Americans don’t think very much about nuclear weapons, and they certainly don’t think very often about their own arsenal, at least until something goes wrong with it, like the recent scandals involving the U.S. ICBM force . The Obama administration completed a nuclear posture review in 2010 , a document that supposedly lays out the purpose and future of the U.S. nuclear arsenal. Like previous U.S. reviews conducted in 1994 and 2002, it sank without a trace. The fact of the matter is that nuclear weapons and their mission simply do not matter much to post–Cold War American leaders.
Nuclear weapons, however, certainly matter to the Russians. Nuclear arms have always been the source of superpower status for both Soviet and Russian leaders. This is especially true today: the Soviet collapse left the Russian Federation a country bereft of the usual indicators of a great power, including conventional military force or the ability to project it. Little wonder that Moscow still relies on its nuclear arsenal as one of the last vestiges of its right to be considered more than merely— in President Obama’s dismissive words —a “regional power.” (Or in the caustic words of Senator John McCain : “A gas station masquerading as a country.”)
Today, nuclear weapons have retained not only their pride of place but an actual role in Russian military planning. Unlike the Americans, who see little use for nuclear weapons in the absence of the Soviet threat, the Russians—wisely or not—continue to think about nuclear arms as though they are useful in military conflicts, even the smallest. Some of this might only be the bluster of officers who have never overcome their Soviet training, but some of it is also clearly based on the Russian General Staff’s understanding of Russia’s military weakness against far superior adversaries, including the United States and NATO.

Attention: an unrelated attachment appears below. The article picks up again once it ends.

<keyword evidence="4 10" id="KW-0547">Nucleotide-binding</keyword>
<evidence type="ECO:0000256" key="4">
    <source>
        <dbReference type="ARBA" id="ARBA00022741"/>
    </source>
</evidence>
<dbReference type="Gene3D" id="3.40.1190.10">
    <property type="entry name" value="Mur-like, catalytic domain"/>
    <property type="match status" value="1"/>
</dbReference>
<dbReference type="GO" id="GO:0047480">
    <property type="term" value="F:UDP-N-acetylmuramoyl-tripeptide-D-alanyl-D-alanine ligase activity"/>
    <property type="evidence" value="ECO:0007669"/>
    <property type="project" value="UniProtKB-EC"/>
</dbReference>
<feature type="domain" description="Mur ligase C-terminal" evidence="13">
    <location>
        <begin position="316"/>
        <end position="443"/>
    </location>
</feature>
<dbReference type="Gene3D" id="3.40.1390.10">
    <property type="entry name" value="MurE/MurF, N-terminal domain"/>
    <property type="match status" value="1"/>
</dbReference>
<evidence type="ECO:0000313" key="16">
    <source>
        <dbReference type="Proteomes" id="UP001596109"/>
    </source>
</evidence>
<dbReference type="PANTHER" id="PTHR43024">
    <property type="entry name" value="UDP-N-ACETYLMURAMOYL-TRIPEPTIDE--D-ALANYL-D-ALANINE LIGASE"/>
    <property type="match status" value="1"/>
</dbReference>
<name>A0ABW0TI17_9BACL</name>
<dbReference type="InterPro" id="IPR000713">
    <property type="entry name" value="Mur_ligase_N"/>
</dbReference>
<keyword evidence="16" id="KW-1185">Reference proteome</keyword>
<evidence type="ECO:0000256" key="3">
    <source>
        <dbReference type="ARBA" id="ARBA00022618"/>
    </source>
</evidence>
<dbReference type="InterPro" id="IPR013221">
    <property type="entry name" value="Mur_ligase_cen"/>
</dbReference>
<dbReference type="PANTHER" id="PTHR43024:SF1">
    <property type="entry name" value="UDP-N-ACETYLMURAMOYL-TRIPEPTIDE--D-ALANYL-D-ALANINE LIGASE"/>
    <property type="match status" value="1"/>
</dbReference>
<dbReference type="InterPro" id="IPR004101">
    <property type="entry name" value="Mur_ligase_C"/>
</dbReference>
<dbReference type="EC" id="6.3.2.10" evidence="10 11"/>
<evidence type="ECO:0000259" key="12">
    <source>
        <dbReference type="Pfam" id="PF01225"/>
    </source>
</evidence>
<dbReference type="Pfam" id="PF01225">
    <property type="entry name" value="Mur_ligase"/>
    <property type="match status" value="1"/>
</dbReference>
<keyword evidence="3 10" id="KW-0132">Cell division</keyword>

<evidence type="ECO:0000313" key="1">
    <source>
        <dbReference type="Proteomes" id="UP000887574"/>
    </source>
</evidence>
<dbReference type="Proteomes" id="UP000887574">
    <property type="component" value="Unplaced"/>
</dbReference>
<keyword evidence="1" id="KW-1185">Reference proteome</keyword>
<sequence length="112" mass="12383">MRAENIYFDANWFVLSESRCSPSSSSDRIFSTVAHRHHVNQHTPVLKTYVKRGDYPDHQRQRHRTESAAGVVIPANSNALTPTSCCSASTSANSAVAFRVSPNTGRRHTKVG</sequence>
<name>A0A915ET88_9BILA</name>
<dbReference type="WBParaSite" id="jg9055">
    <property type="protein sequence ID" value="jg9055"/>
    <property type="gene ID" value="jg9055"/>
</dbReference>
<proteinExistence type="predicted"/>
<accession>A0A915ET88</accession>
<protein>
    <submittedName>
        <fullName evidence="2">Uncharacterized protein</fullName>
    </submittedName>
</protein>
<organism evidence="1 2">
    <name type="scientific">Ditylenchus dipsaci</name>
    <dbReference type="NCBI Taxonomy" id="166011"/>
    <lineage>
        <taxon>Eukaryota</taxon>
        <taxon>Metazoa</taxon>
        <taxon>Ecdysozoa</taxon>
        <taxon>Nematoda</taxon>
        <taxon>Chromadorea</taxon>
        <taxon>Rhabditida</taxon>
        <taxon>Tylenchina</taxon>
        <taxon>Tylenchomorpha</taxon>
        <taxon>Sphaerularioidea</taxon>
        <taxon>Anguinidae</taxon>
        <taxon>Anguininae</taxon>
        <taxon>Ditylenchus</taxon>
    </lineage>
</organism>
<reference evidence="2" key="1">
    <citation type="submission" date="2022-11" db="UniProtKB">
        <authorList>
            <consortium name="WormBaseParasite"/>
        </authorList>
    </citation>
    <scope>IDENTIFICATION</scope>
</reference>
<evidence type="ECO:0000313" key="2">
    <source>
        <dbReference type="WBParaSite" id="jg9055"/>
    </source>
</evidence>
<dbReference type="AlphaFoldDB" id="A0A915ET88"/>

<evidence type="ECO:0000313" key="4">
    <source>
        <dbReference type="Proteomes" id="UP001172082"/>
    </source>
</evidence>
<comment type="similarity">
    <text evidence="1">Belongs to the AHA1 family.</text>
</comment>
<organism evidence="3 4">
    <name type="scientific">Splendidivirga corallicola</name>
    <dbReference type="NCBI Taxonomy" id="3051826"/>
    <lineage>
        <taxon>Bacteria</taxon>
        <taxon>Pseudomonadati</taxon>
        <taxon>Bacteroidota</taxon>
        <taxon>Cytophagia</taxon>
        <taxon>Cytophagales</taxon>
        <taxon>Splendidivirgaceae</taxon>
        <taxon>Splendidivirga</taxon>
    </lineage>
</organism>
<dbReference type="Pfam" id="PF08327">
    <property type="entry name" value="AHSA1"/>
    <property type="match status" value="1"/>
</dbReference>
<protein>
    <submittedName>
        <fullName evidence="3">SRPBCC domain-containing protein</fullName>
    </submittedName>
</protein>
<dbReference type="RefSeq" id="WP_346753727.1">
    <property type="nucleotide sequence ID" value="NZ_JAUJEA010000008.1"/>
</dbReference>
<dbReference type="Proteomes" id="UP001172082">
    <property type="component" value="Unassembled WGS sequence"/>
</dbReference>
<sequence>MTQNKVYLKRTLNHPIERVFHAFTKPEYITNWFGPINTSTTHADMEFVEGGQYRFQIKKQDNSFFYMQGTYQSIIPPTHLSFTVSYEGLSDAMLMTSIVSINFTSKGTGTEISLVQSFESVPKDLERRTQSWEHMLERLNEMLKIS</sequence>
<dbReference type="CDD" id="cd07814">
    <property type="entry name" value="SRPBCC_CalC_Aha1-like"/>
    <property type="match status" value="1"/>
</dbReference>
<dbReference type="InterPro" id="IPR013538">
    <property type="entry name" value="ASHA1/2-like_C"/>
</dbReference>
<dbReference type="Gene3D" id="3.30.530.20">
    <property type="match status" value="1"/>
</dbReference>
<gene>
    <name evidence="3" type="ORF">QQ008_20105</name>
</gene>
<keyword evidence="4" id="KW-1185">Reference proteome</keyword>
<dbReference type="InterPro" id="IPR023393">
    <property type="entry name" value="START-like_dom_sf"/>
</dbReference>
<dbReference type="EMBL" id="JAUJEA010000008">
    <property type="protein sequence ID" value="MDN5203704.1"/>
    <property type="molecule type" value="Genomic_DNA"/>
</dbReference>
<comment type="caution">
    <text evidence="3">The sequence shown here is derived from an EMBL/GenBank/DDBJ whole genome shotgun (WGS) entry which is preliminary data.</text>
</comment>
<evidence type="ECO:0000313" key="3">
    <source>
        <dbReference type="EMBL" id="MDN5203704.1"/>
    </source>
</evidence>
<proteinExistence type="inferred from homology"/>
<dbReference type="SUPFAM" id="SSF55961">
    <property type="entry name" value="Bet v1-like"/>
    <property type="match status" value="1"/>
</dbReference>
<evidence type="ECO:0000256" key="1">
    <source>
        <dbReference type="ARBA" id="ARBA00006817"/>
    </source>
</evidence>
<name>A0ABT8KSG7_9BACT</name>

Before considering the future of the Russian nuclear arsenal and its role in Russian defense policy, a quick review of the development of Russia’s nuclear forces might be helpful.
Once freed from Stalinist orthodoxy, Soviet thinkers, like their Western colleagues, wrestled throughout the Cold War with the implications of nuclear weapons. Early on, Soviet theorists decided that while nuclear warheads were a remarkable development, it was not only their appearance but the ability to deliver them rapidly over long distances —that is, the development of ICBMs—that overall constituted a “revolution in military affairs.” (This phrase was later adopted and almost completely misunderstood by American strategists in thinking about the role of technology in warfare, but the Soviets pioneered the term.)
The Soviets rejected—at least in public—any notion that the sheer destructiveness of nuclear weapons defeated traditional aims of strategy. They held firmly to the assertion that nuclear war, as awful as it would be, would nonetheless be a war with a political character like any other, with a winner and a loser. Later evidence revealed that this idea was prevalent mostly among the Soviet military; Soviet civilians were far less sanguine about nuclear war and far less willing than their generals and marshals to court it. (There are undeniable and unsettling parallels here with American civil-military relations on nuclear issues .)
During this time, the Soviets and the Americans constructed nuclear forces that mirrored each other in important ways. Both relied on a mixture of ICBMs, submarine-launched missiles, and bombers to ensure the survivability of their deterrent and to maintain the ability to deliver a massive retaliatory strike no matter how bad the first wave of nuclear exchanges. To this day, only Russia and the United States maintain this “triad” of delivery systems. There were differences, however, that reflected geography and tradition: the Soviet Union, a massive land empire spanning two continents, commanded plenty of real estate and therefore buried most of its deterrent in silos. The United States, a maritime superpower, put most of its megatonnage underwater on submarines. The Soviet long-range bomber force never progressed beyond propeller-driven aircraft that had only enough range for one-way suicide missions, while the Americans developed the workhorse B-52 bomber and its stealth follow-on, the B-2.
Because of the Cold War standoff in Europe, East and West also developed a large arsenal of battlefield nuclear weapons. By the late 1960s, the United States and the USSR had tens of thousands of strategic and tactical weapons. Even more worrisome, each side fielded highly destabilizing INF, or intermediate-range nuclear forces, in the 1970s and 1980s. These weapons could reach all European NATO capitals from Soviet territory, and conversely, could reach Moscow from NATO bases, in a matter of minutes, cutting decision times for national leaders from minutes to literally seconds. This entire class of weapons (that is, with flight ranges more than 500 km but less than 5500 km, was banned by Soviet-American agreement in the INF Treaty of 1987 .)